Over halfway through game seven of their first round series against the Toronto Maple Leafs, it seemed as though the Boston Bruins had doomed their fans to a second straight summer of self-loathing masochism that was likely to continue well into next season. With the fate of more than a few careers hanging in the balance, the Bruins spent the next nine furious minutes of regulation pulling themselves back from that barren abyss by scoring the three goals necessary to force overtime. After the inevitable Patrice Bergeron game winner six minutes into the extra frame, the NBC camera panned to Bruins Head Coach Claude Julien, whose visible elation might just have been about more than just winning this one game.
In the following series against the New York Rangers, the Bruins powered past the blueshirts thanks in large part to the outstanding production from their fourth line. That merlot line is comprised of Daniel Paille, Shawn Thornton, and Gregory Campbell and has combined for ten points, including four essential goals that swung the tide of that series.
A lot of the credit for that group’s success belongs to the much-maligned man behind the Boston bench. Even when the Bruins were struggling to score goals against the Leafs in the first round, Claude Julien steadfastly continued to roll his fourth line with regularity.
As it turns out, Julien might have had an idea about what that unit was capable of, and while many of his decisions deserve a weary eye, the Bruins coach has remained confident in his methods.
As maddening as watching teams coached by Julien can be, Bruins fans need to learn to appreciate a leader who understands what it takes to win. In recent memory professional coaches in the city of Boston have had tremendous success, but the honeymoon period for all four major sports is officially at an end.
Each of those coaches has handled success differently. Terry Francona’s complacence eventually lost him his team, and contributed to the two-year destruction of the city’s most beloved franchise.
Doc Rivers meanwhile has exhibited a stubborn confidence and loyalty that made him blind to the inconsistencies of his own players. River’s stubbornness was admirable, but due to the nature of the NBA, his success had a shorter shelf life.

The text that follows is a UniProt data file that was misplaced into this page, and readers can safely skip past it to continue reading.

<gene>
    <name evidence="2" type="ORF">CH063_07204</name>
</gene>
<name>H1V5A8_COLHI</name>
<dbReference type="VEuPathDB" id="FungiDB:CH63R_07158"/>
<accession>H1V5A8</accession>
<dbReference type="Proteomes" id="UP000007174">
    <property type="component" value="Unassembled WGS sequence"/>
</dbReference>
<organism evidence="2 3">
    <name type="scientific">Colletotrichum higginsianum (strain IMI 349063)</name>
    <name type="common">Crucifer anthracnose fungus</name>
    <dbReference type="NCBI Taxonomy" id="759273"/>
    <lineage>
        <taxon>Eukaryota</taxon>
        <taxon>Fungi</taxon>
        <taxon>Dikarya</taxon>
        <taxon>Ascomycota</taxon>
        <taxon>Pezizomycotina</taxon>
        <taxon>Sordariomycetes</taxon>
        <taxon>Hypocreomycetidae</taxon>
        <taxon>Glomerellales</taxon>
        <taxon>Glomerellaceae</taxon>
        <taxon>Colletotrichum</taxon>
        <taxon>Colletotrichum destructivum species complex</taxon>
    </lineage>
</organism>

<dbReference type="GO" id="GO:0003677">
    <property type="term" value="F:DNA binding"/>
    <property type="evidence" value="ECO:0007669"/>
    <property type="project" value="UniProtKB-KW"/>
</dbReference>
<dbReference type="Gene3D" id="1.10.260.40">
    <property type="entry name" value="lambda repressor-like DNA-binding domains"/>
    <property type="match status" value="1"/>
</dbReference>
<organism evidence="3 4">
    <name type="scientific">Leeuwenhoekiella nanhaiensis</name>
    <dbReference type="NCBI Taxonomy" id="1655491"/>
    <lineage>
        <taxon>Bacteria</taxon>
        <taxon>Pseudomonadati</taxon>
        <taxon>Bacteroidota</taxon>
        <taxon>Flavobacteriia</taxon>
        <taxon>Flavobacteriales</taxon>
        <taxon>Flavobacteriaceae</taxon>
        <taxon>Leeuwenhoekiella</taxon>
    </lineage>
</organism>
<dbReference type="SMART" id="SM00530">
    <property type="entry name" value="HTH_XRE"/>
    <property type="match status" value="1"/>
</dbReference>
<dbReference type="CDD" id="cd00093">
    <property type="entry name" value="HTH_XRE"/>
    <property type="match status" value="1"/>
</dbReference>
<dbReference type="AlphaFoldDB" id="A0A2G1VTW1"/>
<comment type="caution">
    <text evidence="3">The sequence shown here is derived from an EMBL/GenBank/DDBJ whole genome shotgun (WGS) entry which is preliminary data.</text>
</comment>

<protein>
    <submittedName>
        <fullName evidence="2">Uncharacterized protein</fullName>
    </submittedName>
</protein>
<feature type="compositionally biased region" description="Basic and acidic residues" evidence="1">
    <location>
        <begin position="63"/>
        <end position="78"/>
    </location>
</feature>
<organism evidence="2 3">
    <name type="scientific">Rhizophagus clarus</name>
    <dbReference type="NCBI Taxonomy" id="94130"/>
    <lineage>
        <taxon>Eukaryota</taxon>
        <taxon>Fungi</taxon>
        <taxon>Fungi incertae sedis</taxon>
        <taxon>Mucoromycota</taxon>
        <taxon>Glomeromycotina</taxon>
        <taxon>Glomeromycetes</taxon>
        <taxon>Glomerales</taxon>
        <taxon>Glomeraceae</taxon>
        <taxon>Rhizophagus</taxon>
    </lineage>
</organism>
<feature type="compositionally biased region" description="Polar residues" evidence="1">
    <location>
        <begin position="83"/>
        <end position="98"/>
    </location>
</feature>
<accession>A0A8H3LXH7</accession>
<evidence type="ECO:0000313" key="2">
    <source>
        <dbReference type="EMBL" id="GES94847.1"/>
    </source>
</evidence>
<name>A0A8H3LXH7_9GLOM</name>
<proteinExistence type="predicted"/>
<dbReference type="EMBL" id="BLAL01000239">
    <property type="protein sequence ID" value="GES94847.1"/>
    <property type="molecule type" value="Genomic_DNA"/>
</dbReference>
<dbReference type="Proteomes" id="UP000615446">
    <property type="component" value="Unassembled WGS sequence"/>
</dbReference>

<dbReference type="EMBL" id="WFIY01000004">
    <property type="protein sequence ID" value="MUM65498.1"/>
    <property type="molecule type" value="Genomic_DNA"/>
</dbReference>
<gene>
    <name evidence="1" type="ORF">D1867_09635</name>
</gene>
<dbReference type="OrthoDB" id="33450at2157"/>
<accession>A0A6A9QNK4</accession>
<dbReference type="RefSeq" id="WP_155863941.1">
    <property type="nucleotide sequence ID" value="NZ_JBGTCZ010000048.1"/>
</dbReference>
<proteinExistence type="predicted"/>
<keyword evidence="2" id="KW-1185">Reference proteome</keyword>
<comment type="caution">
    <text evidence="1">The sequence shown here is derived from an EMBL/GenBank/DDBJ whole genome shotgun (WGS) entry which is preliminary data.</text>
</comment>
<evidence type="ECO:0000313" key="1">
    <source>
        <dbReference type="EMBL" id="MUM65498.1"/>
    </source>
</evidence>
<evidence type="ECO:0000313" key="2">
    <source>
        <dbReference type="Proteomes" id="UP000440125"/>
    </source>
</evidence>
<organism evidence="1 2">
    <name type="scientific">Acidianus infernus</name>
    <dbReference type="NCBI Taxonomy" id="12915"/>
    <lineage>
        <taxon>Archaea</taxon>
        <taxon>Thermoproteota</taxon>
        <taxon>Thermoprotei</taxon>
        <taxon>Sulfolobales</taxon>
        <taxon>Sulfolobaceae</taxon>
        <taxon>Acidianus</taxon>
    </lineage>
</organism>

The worst offender of this group by far is Patriots head coach and general manager Bill Belichick. By winning three super bowls in four years, Coach Bill set the bar pretty high, but the smugness that followed has been a little nauseating. The Pats haven’t won a title in nine seasons, and you have to wonder if that “I always know best” mentality has weakened the organization.
Julien has largely stayed out of the public limelight, but his quotes in the wake of the series-clinching win over the Rangers were equally enlightening and encouraging. On Sunday, Julien told reporters:
“When it comes to that stuff, I know what Boston is all about…They like their championship teams. They want to win every year. It’s a very demanding place, but at the same time, it’s a place where you wanna be. I enjoy it here. If it means taking some criticism, there’s no problem there. That comes with the territory."
Julien’s refreshing attitude gives us a glimpse of a private man who is acutely aware of his surroundings yet has skin that is thick enough to weather criticism. Has Claude been perfect? Of course not. His impassive expression and loyalty to some of his players have brought Julien’s judgment into question a multitude of times over the course of his career in Boston.
With a new starting goalie, underachieving veterans, and three rookie defenseman Claude Julien has continued to cook with the farmers market groceries that were bought for him.
At the end of the day, Julien is only a third of the equation. The management picks the players, the coaches coach, and most importantly, the players play. So for Bruins fans that are still clamoring for the B’s coach to be fired, just stop.
No matter how close the guillotine may have come to falling in round one, the coach and his system have refused to be sliced into obscurity. That system is frustrating to watch and easy to pick apart, but remember, the same system has produced a championship and has the Bruins knocking at the door of another.
Some coaches cling to their arrogance, while others cling to their adjustments. Claude Julien continues to succeed by relying on his unwavering confidence. Beating a team as talented as the Pittsburgh Penguins is the greatest challenge the Bruins have faced so far, but something tells this writer that the head coach probably isn’t all that worried about it.Tags: Boston, Boston Bruins, Claude Julien, head coach, Hockey, New York Rangers, NHL